Carola Dunn, 2011.
I suppose I read these out of curiosity to see how the author develops Daisy’s life, and in particular how she manages to keep Daisy working now she’s married with children; and to see how she manages to get Alec (Met detective husband, handy if you make a habit of finding bodies) on the scene this time.
The book is set in 1926. Two words grated on me – OED gives mixed results.
“Reported missing Sunday the sixth, by his teenaged daughter.” The earliest citations for “teenaged” are from 1953, one in a reference book of American sland and the other from the listener. “Teenage” itself is attested from 1921 in Canada, 1935 in America and 1950 in the UK – in an adult novel by Noel Streatfeild I haven’t read (and must now do). I’ve forgotten whether it’s Alec or one of the other police who say this line, but I think in any case I’m voting anachronistic.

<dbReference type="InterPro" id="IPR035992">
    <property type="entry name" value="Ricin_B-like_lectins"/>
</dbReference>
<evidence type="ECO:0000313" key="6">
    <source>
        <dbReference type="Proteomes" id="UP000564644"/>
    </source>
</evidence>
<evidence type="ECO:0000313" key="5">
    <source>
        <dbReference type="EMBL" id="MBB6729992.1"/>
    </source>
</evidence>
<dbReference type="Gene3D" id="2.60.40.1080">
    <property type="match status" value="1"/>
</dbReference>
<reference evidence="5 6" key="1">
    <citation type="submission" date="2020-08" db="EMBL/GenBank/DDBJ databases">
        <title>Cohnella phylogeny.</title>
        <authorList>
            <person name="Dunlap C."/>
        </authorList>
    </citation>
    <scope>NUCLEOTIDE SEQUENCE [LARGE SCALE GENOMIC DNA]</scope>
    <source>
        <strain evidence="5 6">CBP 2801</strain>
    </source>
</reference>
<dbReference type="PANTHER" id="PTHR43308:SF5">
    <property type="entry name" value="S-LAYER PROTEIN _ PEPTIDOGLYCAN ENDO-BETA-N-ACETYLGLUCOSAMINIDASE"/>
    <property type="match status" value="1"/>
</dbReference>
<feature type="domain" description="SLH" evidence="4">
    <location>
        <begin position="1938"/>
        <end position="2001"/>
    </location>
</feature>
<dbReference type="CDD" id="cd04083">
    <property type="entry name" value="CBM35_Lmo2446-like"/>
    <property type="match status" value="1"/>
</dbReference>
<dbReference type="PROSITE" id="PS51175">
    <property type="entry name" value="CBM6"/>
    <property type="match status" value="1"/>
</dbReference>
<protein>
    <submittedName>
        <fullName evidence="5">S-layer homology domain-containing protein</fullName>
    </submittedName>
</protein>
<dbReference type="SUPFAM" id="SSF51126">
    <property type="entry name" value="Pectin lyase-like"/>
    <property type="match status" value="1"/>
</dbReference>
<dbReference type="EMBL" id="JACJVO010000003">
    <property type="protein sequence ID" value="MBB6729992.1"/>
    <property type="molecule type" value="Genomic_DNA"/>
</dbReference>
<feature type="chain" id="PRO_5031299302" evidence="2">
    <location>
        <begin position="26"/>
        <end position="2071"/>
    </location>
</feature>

“If you’re going to be so – so negative, Lily, I wish you would go away.” This use of negative as an adjective struck me as wrong. The speaker is a middle-aged or elderly middle-class woman. The earliest OED citation in anything like this sense is from 1891, in the Dictionary of National Biography – “His negative bent made him before all things a censor and a critic”. There’s also 1895, the International Journal of Ethics, “one does not like to be entirely negative or pessimistic after so many words”. So I suppose this is just about plausible.